Genre/Form: Science fiction films.
Video recordings for the hearing impaired
Feature films.
Science fiction films
Action and adventure films.
Feature films.
Fantasy films
Topical Term: Twenty-first century
Computers
Human-computer interaction
Publisher No: 79191
MARC Display»

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Apr 25, 2014
  • Bazooka_Joe rated this: 3 stars out of 5.

46 relatively brief years have now passed since this monolith of Sci-Fi psychedelia was released. Space travel and man's technological advances certainly haven't reached anywhere near to what was foreseen back then by author, Arthur C. Clarke. But, all the same, Clarke's wishful thinking combined with Stanley Kubrick's awesome vision of the future certainly produced a startling cinematic experience. ~~~ Even though 2001's story-line may be flawed like the pitted surface of the moon (and plot-coherency can also be called into question), 2001 still remains a spectacle of visual brilliance. This film's hard-to-beat special effects set new standards back in 1968. ~~~ In these hard-edged, progressively hi-tech decades that have followed 2001, this Sci-Fi milestone still holds up relatively well (that's, of course, if one's willing to give it a fair chance). ~~~ Yep. Good, old Stanley Kubrick - Gone, but not forgotten.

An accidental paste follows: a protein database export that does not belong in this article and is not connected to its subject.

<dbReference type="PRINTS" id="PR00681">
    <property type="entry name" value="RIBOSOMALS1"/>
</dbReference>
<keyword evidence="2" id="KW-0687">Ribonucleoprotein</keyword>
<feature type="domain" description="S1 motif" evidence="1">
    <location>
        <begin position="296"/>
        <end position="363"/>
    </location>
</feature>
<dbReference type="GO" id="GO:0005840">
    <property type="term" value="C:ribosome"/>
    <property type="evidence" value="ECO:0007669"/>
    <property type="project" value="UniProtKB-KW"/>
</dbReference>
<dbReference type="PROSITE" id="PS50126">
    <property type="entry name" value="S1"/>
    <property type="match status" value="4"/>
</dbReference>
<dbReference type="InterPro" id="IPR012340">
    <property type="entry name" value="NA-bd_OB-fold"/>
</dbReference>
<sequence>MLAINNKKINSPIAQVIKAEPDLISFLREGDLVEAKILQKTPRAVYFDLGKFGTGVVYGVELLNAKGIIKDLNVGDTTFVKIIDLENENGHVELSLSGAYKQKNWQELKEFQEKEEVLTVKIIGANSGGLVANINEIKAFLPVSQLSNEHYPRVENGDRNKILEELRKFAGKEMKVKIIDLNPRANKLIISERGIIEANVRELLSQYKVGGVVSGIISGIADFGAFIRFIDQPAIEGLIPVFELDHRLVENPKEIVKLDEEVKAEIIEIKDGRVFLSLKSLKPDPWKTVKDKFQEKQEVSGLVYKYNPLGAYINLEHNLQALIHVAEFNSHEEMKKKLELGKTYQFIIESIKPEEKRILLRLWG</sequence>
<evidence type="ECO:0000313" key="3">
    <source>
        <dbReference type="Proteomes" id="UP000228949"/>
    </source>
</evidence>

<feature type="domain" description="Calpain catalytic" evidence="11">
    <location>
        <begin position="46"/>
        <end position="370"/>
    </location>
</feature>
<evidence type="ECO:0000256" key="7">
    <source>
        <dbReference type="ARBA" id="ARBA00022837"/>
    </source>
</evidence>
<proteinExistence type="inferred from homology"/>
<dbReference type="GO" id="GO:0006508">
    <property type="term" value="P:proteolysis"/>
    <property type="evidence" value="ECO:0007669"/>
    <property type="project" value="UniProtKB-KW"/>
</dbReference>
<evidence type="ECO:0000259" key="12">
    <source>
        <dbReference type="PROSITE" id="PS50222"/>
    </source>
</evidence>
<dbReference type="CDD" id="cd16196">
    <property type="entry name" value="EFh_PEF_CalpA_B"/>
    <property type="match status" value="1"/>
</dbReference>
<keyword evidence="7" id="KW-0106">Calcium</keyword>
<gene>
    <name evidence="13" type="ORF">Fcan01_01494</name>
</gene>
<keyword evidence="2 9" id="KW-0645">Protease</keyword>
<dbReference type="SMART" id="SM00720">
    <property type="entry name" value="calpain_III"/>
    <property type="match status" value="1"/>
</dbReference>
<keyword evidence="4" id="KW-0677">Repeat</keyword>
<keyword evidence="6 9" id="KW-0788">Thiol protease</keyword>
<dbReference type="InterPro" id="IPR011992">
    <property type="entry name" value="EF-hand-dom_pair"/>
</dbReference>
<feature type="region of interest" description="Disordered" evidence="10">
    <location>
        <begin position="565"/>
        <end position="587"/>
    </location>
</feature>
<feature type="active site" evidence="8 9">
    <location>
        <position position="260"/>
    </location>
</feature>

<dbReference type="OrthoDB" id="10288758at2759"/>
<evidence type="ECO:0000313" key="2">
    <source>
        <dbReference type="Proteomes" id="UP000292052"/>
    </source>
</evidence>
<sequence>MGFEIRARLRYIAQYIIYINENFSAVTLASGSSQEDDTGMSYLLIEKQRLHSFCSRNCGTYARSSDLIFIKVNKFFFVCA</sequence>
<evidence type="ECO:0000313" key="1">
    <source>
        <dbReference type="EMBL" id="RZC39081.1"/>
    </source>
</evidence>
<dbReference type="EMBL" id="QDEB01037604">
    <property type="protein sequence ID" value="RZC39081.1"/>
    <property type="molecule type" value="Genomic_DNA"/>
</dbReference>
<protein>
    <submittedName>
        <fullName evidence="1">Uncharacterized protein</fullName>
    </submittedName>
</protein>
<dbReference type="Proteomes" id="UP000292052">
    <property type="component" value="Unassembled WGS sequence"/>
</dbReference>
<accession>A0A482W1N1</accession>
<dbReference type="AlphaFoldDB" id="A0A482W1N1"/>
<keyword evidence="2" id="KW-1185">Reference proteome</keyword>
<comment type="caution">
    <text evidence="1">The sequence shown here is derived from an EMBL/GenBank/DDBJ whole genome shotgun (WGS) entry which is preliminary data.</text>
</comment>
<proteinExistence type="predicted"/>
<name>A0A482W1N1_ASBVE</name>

Mar 29, 2014
  • red_cobra_1049 rated this: 4.5 stars out of 5.

I found a recommendation for this movie so I watched it. From first glance, I thought it was quite boring. But after some time, I learned to fully appreciate the true beauty of it.(They even show Ipad models in 1968)!

One of the rare movies that actually improves during a second viewing.